Monday, July 21, 2014

A Review: the Other Boleyn Girl

This book by Phillipa Gregory is probably her most notable volume about the Royalty of Britain. I haven't read any of her other works so I have little to compare to in terms of similar author style. However, following my trip to England in 2011, I developed an intense obsession interest about King Henry VIII and his six wives--particularly Queen Catherine of Aragon and Anne Boleyn. Even though I know the outcome of the story, it didn't stop me from reading and watching. I picked up the Showtime series "The Tudors" since it was originally the one I wanted to watch and I also found the 2008 on-screen movie for "The Other Boleyn Girl". As I mentioned, Henry had 6 wives in total but the most notable coupling was with Anne Boleyn because it changed the the face of marriage, the English monarchy and religion.

It is no secret that King Henry VIII's objective was to have a son in order to have a legitimate Tudor king rule England. Catherine of Aragon was unable to provide him a living male heir, though, I believe she had taken to child six times during their time together; only Princess Mary survived to rule. As with any monarchy, they are surrounded by ambitious courtiers who work hard at gaining favour with the king. Anne Boleyn manages to not only seduce the king, but is Henry's cause for breaking with the Roman Catholic Church and becoming the head of the English church. (They argued that the marriage with Queen Catherine was invalid because she married his brother Arthur first.) But, readers are shown that this game is a dangerous one to play and one could be in the king's favour one moment and then out, the next. Even faster than the relationship was established, it came crashing down and Anne was tried and convicted of adultery, treason and sentenced to death by beheading.

There have been many books written about this ruling monarch and Anne Boleyn. The generally accepted events and details of history are reflected throughout the book as the solid skeleton and the rest of the story is brought to life through Gregory's interpretation and imagination. It's an interesting take to have a secondary character in history take on the narrative of the story. Instead of having the story told by Anne, we see events unfold through the eyes of Anne's sister, Mary. To enhance the sequence of events, each chapter is a specific season and thus range from a few pages in length to a dozen or more.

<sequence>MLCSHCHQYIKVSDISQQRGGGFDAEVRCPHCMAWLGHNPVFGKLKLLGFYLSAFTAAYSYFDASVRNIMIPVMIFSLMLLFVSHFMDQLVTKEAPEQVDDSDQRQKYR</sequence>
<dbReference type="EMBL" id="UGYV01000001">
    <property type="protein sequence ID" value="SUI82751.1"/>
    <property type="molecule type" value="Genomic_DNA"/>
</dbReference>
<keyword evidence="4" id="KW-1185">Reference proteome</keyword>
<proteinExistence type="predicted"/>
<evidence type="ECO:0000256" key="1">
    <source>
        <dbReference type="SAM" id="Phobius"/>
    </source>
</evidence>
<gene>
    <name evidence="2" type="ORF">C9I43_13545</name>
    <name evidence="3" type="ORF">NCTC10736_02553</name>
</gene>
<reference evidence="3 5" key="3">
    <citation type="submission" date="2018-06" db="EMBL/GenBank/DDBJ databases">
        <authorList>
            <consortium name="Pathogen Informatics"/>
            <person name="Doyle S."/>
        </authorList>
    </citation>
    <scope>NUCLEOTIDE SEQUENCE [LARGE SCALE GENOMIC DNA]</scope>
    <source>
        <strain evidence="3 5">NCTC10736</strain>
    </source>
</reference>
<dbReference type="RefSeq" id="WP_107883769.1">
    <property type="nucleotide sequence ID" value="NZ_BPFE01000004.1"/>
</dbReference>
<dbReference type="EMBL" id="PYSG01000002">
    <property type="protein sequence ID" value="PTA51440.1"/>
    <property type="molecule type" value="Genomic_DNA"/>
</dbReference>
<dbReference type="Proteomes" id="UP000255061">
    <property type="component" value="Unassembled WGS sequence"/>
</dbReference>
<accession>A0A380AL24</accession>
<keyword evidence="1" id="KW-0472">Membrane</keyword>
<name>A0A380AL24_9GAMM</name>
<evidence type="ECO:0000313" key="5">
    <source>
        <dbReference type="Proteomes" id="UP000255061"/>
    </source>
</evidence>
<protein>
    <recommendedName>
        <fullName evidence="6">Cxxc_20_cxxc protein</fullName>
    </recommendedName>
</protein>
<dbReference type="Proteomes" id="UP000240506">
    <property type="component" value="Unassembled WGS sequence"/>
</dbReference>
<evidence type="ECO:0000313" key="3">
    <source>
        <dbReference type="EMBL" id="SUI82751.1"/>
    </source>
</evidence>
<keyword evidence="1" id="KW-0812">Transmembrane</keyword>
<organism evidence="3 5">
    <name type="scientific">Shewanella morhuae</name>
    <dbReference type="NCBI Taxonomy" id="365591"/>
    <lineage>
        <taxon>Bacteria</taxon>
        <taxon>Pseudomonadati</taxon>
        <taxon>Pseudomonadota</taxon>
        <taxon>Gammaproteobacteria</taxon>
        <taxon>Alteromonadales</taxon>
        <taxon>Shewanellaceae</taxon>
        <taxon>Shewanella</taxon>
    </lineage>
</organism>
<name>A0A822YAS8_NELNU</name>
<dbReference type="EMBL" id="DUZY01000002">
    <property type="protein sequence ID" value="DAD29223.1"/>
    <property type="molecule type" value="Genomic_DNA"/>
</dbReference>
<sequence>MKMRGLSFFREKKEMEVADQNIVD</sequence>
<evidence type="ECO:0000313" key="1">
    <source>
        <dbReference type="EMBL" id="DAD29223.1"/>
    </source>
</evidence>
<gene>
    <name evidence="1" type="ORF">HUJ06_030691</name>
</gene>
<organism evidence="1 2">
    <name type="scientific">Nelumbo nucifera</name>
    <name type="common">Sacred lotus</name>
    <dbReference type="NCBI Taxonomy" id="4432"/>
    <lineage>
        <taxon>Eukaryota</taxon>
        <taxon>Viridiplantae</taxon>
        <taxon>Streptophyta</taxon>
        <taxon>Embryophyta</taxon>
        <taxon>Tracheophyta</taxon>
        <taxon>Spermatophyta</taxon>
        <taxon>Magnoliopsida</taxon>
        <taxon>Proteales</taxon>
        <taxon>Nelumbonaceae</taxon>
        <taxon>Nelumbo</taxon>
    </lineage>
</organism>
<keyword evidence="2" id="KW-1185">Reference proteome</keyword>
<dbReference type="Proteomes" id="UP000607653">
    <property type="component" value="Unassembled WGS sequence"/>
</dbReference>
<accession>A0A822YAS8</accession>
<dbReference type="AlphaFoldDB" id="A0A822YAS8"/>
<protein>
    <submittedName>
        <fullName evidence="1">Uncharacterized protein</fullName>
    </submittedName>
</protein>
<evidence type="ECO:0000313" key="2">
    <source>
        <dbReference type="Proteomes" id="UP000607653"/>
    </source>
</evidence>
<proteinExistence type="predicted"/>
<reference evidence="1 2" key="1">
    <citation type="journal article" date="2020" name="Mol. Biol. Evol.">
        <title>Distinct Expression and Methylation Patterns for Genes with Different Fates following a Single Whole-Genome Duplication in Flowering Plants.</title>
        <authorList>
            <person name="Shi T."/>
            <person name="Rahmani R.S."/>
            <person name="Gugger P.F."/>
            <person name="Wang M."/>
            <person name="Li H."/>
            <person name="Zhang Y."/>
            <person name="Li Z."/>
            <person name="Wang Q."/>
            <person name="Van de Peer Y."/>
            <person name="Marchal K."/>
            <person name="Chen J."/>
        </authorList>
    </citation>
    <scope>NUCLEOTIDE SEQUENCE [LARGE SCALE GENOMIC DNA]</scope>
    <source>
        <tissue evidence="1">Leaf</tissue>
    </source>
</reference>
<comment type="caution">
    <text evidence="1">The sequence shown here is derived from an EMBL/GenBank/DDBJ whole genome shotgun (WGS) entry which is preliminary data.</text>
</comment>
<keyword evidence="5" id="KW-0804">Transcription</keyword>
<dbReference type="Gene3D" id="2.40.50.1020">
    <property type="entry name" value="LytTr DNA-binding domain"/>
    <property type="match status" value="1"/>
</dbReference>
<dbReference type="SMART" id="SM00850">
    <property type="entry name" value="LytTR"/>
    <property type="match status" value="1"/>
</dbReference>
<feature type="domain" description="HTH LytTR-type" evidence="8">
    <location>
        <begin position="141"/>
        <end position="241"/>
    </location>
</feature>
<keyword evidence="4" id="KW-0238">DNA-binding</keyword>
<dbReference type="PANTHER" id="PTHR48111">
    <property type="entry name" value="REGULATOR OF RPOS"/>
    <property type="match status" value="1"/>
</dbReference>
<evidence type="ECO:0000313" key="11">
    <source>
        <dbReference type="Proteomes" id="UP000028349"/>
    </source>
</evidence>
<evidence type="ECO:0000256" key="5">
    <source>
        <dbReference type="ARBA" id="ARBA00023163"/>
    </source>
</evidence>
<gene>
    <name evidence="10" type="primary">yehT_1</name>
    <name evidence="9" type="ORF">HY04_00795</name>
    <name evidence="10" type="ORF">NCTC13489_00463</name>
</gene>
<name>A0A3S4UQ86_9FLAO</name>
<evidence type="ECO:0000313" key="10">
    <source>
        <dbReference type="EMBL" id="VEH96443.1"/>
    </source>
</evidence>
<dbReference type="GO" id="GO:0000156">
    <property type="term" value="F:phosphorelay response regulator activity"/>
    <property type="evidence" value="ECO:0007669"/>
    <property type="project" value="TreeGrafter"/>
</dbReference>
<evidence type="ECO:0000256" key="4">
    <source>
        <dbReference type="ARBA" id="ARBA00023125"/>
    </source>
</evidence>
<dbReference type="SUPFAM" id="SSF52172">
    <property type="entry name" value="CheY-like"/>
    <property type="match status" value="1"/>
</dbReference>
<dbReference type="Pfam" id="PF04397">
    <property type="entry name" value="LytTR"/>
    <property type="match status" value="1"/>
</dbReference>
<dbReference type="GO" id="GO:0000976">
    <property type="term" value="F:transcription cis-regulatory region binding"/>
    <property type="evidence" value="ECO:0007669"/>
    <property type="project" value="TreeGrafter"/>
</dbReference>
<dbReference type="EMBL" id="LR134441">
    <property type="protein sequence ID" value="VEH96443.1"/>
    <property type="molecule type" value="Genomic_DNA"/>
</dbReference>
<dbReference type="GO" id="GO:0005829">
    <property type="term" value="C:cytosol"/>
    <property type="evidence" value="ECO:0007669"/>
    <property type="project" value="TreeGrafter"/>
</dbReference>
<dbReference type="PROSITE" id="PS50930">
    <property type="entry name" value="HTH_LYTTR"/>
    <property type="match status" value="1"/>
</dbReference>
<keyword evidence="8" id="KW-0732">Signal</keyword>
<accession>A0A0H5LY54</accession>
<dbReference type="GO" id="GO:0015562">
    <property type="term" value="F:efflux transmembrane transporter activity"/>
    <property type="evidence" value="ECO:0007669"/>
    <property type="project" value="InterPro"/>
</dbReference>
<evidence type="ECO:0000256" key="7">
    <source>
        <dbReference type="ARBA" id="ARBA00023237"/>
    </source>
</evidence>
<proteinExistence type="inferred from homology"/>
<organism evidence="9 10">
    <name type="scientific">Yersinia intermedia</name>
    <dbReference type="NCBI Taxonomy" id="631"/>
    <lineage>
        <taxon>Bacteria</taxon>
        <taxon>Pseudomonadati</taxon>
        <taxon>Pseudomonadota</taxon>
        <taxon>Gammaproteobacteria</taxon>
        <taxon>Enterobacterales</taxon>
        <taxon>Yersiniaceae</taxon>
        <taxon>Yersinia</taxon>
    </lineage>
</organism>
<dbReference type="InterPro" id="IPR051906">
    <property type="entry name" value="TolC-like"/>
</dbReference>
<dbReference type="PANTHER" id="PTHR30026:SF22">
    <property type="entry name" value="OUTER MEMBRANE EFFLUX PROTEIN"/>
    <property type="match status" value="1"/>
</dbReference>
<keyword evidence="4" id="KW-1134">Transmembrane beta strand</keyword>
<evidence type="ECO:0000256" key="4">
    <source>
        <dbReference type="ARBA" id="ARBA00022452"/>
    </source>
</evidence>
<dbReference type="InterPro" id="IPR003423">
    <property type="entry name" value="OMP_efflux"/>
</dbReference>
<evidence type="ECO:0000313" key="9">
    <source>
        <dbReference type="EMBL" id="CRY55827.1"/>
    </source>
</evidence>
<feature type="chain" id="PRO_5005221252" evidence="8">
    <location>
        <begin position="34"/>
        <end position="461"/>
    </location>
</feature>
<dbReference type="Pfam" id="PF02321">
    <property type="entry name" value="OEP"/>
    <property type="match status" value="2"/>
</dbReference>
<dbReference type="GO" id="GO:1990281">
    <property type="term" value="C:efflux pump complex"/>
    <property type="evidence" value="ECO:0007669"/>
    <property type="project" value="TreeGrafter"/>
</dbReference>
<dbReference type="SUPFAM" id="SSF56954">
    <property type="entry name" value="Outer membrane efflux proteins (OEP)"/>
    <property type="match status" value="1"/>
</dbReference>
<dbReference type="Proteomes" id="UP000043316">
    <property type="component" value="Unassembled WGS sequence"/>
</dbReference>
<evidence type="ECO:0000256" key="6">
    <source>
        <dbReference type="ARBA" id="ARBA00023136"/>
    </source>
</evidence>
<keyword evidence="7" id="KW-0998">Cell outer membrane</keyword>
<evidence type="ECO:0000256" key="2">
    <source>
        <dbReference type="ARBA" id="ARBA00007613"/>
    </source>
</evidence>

Since the book is categorized as historical fiction, one can assume the actual thoughts and specific actions that took place; such as the miscarriages of Lady Anne. The horrid dark and criminal actions that the Bolyen children did in the book are all speculation about what might have happened. I'm not a historian and not that well versed in the exact details of the history here but I do know the basics about what happened so the rest, I take as fiction. The two most impressing features that were made very clear to me was the inequality of women and men during the time, and the lack of medical and scientific/biological understanding. Men owned everything and the only way a woman could have a good life was through the man that she was betrothed to, by her family. Women and girls were just pawns in their family's ambition to climb that ladder towards fame, fortune and wealth and if they didn't like that idea, "there would always be another girl ready to take the place of the waning one". Fathers and uncles essentially pimped out their daughters and nieces to advance their own careers and family ambition. The other thing was the extreme lack of medical and biological/scientific understanding. It was crazy for me to read that pregnant women were considered so fragile that their partners (in particular, the king) would take another woman to his bed during her pregnancy and then the last few months she's go into a sort of 'hiding' where they were restricted bed rest and staying indoors in the dark.

The 2008 movie made was a really poor translation of the book and if I could get back that ~90 minutes or so, I'd gladly take it back. The Showtime series on the other hand is very well done despite being adjusted and manipulated for a television audience. The acting by Jonathan Rhys Myers is outstanding and worth watching. He isn't your typical historical Henry VIII (i.e. fat in his later years) but the intensity of character is amazing to witness. The costume and sets are also worth the visual opulence and breath-taking scenes.

When I asked a friend who had read a few of Gregory's books, she mentioned to me that the fiction part tends to be formulaic, predictable and lacking real substance. But, the history and culture that the reader could gain is well worth the compensation. And for those equestrian readers, there were no motorized vehicles so talking about their 'hunters' and the time it took to prepare to travel (by horse), the hunting on horseback... it was nice to imagine what that might have been like ;)

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